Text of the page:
A shop hoping to cater for the East African community had its application for an alcohol licence rejected after concerns it could contribute to a growing street drinking problem in the area.

Brent Council’s licensing panel denied an application from Peaco Express Market, in Library Parade, Craven Park Road, to sell alcohol from 10am to 10.30pm seven days a week.

It came after officers from the Metropolitan Police and Brent Council expressed concerns that granting a licence could lead to increase in crime and disorder.

The council’s licensing team explained there are already serious issues in the area with street drinking and anti-social behaviour and adding another off-licence into the mix could prove harmful.

Weini Yohannes, who helps run Peaco and applied for the licence, said she wanted to provide a one-stop shop for people picking up East African products who might also want alcohol for meals.

Her agent, Olu Olusola, said it was common for members of this community to drink at mealtimes and that alcohol sales would only make up around 15 per cent of the shop’s total.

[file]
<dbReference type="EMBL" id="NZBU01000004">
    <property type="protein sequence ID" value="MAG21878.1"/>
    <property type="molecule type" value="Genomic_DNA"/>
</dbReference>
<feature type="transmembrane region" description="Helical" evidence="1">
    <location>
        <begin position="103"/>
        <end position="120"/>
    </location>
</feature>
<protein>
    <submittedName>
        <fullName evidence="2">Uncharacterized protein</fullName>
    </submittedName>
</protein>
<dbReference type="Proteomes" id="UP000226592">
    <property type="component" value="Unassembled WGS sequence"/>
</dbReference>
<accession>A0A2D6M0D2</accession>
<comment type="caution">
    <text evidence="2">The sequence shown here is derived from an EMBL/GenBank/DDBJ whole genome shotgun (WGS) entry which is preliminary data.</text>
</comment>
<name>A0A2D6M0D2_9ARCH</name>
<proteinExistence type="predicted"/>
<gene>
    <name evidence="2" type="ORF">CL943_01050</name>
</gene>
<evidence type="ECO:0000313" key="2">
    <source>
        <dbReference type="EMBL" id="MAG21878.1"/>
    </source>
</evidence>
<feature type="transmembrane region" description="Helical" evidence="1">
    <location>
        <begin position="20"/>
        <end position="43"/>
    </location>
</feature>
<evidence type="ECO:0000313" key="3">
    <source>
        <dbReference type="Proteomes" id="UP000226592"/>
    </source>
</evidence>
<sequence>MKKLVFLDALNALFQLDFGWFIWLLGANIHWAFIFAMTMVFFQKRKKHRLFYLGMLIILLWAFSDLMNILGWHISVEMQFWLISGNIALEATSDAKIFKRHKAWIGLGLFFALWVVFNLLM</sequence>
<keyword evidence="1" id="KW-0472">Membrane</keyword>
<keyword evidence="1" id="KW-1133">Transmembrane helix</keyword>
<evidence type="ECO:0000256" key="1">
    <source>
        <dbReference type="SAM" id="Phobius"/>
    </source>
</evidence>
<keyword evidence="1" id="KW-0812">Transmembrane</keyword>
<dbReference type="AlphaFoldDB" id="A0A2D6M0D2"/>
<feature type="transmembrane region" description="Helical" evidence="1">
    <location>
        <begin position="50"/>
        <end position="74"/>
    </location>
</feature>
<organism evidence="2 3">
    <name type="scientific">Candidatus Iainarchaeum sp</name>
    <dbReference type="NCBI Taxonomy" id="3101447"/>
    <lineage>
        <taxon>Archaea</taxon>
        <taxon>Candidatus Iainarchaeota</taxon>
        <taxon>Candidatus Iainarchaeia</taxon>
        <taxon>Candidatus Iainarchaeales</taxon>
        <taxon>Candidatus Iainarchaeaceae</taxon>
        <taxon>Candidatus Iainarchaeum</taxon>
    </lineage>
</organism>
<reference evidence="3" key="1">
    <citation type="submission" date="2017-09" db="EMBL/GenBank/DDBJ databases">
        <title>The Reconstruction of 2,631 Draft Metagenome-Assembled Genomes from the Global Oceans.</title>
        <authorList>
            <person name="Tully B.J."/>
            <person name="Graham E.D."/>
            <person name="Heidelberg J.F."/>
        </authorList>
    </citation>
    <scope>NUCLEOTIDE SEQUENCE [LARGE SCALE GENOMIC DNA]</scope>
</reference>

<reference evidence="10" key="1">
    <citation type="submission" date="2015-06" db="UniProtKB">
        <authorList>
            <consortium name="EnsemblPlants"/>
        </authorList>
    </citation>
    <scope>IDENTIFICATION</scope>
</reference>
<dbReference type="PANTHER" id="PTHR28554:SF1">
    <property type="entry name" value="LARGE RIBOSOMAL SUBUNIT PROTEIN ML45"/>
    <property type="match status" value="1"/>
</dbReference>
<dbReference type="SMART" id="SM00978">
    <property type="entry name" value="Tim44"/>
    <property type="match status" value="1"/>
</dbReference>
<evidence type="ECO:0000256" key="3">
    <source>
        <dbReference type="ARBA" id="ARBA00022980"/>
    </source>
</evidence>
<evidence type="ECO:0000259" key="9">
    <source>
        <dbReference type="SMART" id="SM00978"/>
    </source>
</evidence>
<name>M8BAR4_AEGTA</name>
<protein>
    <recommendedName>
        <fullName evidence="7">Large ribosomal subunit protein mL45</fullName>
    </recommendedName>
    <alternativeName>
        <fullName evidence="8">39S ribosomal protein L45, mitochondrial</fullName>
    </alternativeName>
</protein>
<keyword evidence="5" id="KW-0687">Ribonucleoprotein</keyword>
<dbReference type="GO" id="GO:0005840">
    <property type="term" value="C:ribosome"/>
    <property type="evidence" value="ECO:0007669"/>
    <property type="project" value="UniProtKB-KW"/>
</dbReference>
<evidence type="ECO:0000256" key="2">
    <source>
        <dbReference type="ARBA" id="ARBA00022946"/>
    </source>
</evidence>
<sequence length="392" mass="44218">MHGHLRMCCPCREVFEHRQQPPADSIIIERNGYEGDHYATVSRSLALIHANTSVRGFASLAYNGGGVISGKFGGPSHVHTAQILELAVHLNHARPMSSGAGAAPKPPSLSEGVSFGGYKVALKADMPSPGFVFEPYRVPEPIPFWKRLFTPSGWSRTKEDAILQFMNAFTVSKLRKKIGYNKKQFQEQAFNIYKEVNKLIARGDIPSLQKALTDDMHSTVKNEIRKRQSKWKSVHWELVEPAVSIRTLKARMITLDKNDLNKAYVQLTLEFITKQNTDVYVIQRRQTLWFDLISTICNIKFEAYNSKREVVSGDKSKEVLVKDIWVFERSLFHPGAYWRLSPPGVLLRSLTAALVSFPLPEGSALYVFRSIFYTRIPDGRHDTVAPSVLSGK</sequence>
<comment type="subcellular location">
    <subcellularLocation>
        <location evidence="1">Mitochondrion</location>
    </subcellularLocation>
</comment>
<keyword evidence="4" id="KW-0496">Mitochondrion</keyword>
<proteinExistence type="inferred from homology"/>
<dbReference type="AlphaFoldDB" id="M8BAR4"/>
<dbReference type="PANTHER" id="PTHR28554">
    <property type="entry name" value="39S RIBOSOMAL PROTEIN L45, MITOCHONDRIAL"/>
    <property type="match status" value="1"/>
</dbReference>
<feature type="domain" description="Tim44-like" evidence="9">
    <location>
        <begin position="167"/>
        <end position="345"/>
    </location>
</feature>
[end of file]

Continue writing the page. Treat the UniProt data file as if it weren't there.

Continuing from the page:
“This is a family business, which is trying to eke out a decent living – it’s not a big business and it’s not as if it is asking to operate until midnight,” Mr Olusola said.

“I understand the licensing officers’ points about not having more off-licences in this area, but, given the peculiarity of this business, this should be an exception to the rule.”

However, when pushed on what sort of alcohol she would sell, Ms Yohannes could only suggest “Italian wines” alongside European beers as opposed to East African specialities.

Licensing officers were also concerned about her intention to sell white cider, a product “often associated with street drinkers”.

Gary Norton, from the Met, said there was “no evidence” to suggest Peaco would be any different from other off-licences in the vicinity.

“There’s no need to have another shop providing alcohol and, in this case, there’s nothing unique about what customers are offered,” he said.

“I don’t see how this would help the area in any way, and it will contribute to anti-social behaviour.”